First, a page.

Few remember today that Arafat was not a product of the original Palestinian struggle for nationhood. Licking their wounds after their disastrous campaign against Israel following the birth of the Jewish state, Egypt, Syria and Trans-Jordan hit upon the idea of floating a Palestinian body that would be the Arabs' proverbial cat's paw. Thus was born the Palestine Liberation Organisation, headed by Syria's nominee, Ahmed Shuqueri, in 1964. Following Israel's triumph in the 'Six-Day War' of 1967, the Palestinian National Conference met in Cairo and the radicals, led by Arafat, whose Al Fatah had by then emerged as the dominant group, took charge.
Similarly, few remember that Arafat was not a Palestinian by birth. He was born in Egypt and moved to Jerusalem to live with an uncle after his mother's death. He returned to Cairo for studies, spent his early adult years in Egypt and then moved on to Kuwait. A popular Arab street story has it that he changed his formal name from Muhammad Abdel Rahman Abdel Rauf al-Qudwa al-Husseini to Yasser Arafat not as part of his effort to radicalise his image (that was done with army fatigues, a chequered khafiya, dark glasses and a loaded pistol in a hip holster) but to erase his kinship with the infamous mufti of Jerusalem, Haj Muhammed Amin al-Husseini whose claim to fame was his collaboration with the Nazis during World War II.
After becoming chairman of the PLO in February 1969, Arafat never looked back. Like his fellow despots who rule over their fiefdoms, kingdoms and sheikhdoms in Arabia with an iron fist, he ruthlessly established himself as the sole spokesman, the sole leader and the sole public face of Palestinian nationalism, mastering the art of media spectacle and political timing that contributed in no small measure to his gaining an iconic status among liberals and leftists.
In a post-colonial world looking for symbols of national resistance, Arafat emerged trumps: unlike Che Guevara or Ho Chi Minh, he was the romantic face of revolution. So much so, he is perhaps the only resistance leader in modern times who was able to convincingly justify recourse to violence against civilians, even make it acceptable as a legitimate instrument of struggle against occupation.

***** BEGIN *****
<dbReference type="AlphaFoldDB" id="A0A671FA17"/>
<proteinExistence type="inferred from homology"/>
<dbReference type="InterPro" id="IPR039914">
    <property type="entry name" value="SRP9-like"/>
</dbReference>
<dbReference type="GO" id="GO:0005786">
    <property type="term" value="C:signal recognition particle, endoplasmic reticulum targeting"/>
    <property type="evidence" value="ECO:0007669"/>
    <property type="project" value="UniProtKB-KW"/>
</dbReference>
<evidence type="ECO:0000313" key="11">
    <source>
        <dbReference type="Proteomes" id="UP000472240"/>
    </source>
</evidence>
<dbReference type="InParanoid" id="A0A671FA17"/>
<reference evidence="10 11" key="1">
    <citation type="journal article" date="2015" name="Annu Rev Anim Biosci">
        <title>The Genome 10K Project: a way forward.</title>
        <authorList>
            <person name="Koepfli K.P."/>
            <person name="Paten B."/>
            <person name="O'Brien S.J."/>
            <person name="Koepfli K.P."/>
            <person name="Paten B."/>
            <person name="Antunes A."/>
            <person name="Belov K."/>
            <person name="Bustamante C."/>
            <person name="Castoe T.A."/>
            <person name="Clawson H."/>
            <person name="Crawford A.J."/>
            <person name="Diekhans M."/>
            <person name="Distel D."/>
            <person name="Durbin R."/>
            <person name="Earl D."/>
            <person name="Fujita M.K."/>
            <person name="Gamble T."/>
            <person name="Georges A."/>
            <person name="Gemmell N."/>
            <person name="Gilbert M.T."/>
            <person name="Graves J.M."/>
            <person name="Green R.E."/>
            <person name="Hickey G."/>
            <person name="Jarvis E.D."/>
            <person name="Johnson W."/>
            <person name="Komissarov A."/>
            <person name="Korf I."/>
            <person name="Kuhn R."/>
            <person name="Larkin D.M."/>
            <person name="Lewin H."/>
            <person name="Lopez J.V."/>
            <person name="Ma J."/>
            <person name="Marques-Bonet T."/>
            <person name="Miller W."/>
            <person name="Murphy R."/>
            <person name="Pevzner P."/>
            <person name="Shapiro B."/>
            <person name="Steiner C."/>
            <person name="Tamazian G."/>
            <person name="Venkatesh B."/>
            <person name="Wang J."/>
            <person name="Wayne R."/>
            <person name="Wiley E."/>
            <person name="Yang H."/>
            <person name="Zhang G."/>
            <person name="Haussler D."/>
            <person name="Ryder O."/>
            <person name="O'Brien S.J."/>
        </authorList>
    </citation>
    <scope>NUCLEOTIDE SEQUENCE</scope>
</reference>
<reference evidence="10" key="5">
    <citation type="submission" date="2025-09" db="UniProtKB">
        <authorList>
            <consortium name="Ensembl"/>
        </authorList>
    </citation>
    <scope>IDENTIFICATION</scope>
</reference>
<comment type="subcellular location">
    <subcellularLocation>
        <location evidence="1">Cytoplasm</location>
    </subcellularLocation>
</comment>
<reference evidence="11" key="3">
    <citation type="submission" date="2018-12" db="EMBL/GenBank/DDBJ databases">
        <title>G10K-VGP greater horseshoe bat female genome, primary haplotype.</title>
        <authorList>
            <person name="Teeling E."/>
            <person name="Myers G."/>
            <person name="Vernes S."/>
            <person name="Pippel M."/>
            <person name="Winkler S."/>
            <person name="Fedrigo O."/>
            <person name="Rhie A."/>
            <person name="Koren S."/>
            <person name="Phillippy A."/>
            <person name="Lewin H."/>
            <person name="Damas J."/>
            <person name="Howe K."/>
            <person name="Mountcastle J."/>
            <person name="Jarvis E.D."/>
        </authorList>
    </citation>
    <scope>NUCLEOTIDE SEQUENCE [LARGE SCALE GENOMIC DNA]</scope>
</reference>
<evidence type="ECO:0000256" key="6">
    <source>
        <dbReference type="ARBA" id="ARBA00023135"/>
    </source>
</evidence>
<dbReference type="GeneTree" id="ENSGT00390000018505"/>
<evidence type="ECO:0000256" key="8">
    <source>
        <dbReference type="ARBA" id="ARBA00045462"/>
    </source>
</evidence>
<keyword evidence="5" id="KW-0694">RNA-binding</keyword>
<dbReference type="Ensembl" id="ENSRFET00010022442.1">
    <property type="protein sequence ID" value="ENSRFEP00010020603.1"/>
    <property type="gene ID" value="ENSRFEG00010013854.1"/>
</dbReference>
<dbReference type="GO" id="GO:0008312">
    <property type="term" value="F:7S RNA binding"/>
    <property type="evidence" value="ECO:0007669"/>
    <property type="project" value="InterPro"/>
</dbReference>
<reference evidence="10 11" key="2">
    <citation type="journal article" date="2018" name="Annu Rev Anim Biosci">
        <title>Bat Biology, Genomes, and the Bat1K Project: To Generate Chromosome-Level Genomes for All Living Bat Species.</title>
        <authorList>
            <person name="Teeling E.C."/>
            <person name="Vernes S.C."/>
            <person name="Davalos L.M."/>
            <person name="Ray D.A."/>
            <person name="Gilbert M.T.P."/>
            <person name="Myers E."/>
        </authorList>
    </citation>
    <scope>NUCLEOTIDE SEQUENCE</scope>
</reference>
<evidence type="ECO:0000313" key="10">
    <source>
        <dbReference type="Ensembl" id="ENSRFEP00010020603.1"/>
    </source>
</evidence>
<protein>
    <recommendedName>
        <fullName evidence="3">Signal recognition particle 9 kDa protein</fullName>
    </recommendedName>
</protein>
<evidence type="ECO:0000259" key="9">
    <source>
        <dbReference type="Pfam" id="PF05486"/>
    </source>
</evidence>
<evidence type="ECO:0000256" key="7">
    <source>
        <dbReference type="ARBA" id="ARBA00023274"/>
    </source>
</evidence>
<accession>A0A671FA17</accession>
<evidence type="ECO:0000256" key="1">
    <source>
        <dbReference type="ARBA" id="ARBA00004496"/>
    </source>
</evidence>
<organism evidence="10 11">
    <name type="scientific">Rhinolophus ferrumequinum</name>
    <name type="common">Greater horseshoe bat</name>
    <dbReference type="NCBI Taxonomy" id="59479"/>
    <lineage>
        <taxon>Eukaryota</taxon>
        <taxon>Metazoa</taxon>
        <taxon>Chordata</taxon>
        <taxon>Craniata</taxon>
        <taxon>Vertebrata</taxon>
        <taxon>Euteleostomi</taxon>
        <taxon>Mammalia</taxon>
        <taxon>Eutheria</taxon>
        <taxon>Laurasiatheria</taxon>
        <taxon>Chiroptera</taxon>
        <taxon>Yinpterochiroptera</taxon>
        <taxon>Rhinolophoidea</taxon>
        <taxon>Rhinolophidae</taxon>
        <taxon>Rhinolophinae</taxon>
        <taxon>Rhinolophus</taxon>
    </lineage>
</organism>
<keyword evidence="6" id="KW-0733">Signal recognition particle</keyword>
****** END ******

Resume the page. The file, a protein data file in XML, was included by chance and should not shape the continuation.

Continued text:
But that does not minimise the fact that it was Arafat who fashioned political terrorism and never in his life apologised for the bloodletting that his Al Fatah is responsible for; on the contrary, even in his dying days, holed up in Ramallah, he continued to sanction repeated assaults by Fatah's al Aqsa Martyrs' Brigade on Israeli civilian targets. After being feted with the Nobel for peace, he unabashedly justified suicide bombings -- after a young suicide bomber had blown up Jewish civilians, Arafat consoled the boy's parents by telling them the 'young man who turned his body into a bomb is the model of statehood and sacrifice for the sake of Allah and the homeland.'
In his lifetime, Arafat proved to be obdurate and intransigent in the face of the most reasoned logic of peace-making. If the Israelis and the Americans learned it the hard way -- from Camp David to Oslo to Taba to Aqaba, Arafat moved one step forward only to take a giant leap backward -- the Saudis had to rue coming up with their famous proposal that offered Israel full recognition in return of Israeli recognition of a Palestinian state. Arafat merely laughed up his sleeve.
In a sense, Arafat managed to maintain his stranglehold over Palestinian affairs by taking a maximalist position on peace-making. He rejected each and every offer on the specious plea that it did not offer the Palestinians the maximum he desired. By unswervingly insisting on Palestine of pre-1948 vintage, he was able to convince Palestinians that history could be rolled back and Israel wiped out from the map of Middle-East. That, or nothing else, was his consistent stand. Now that he is dead, Palestine is a possible reality.
Arafat saw himself as a modern day Saladin; he preached the language of hate and militated against reconciliation and accommodation. Through a skilful mix of Arab nationalism and radical Islamism, which he had picked up during his association with the Muslim Brotherhood in Egypt, he inspired generations to march to death and disaster. His was a life spent on fighting for Palestinian land, not for Palestinian lives.
In the end, he failed to drive the Jews out of Jerusalem, but has left behind a legacy of hatred that continues to drive Arabs against Jews, Palestinians against Israelis. It is a pity that India, and a large number of Indians, should honour such a wasted, and wasteful, life.